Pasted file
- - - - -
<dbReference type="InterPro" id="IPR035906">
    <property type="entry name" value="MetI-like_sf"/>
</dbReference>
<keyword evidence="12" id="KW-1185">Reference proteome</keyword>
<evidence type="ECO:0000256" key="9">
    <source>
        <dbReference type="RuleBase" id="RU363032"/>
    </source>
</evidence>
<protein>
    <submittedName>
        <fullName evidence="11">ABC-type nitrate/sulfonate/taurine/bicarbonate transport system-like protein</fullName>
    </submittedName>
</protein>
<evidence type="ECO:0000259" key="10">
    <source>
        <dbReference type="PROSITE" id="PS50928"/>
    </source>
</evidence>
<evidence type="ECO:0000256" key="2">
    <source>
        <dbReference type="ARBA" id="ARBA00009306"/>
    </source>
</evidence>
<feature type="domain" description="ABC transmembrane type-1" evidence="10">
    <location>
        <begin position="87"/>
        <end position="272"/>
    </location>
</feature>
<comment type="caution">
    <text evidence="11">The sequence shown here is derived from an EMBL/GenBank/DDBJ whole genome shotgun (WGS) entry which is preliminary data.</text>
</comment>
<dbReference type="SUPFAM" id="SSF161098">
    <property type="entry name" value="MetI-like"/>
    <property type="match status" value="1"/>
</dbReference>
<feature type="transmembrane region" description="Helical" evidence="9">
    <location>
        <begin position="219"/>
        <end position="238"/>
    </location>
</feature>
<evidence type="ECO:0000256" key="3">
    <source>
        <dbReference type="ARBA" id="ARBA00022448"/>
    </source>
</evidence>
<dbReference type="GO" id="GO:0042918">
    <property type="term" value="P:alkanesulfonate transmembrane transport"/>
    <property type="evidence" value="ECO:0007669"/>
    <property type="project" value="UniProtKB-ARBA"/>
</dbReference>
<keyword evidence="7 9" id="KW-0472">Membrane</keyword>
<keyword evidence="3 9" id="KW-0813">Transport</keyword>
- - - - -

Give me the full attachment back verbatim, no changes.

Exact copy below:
<dbReference type="InterPro" id="IPR035906">
    <property type="entry name" value="MetI-like_sf"/>
</dbReference>
<keyword evidence="12" id="KW-1185">Reference proteome</keyword>
<evidence type="ECO:0000256" key="9">
    <source>
        <dbReference type="RuleBase" id="RU363032"/>
    </source>
</evidence>
<protein>
    <submittedName>
        <fullName evidence="11">ABC-type nitrate/sulfonate/taurine/bicarbonate transport system-like protein</fullName>
    </submittedName>
</protein>
<evidence type="ECO:0000259" key="10">
    <source>
        <dbReference type="PROSITE" id="PS50928"/>
    </source>
</evidence>
<evidence type="ECO:0000256" key="2">
    <source>
        <dbReference type="ARBA" id="ARBA00009306"/>
    </source>
</evidence>
<feature type="domain" description="ABC transmembrane type-1" evidence="10">
    <location>
        <begin position="87"/>
        <end position="272"/>
    </location>
</feature>
<comment type="caution">
    <text evidence="11">The sequence shown here is derived from an EMBL/GenBank/DDBJ whole genome shotgun (WGS) entry which is preliminary data.</text>
</comment>
<dbReference type="SUPFAM" id="SSF161098">
    <property type="entry name" value="MetI-like"/>
    <property type="match status" value="1"/>
</dbReference>
<feature type="transmembrane region" description="Helical" evidence="9">
    <location>
        <begin position="219"/>
        <end position="238"/>
    </location>
</feature>
<evidence type="ECO:0000256" key="3">
    <source>
        <dbReference type="ARBA" id="ARBA00022448"/>
    </source>
</evidence>
<dbReference type="GO" id="GO:0042918">
    <property type="term" value="P:alkanesulfonate transmembrane transport"/>
    <property type="evidence" value="ECO:0007669"/>
    <property type="project" value="UniProtKB-ARBA"/>
</dbReference>
<keyword evidence="7 9" id="KW-0472">Membrane</keyword>
<keyword evidence="3 9" id="KW-0813">Transport</keyword>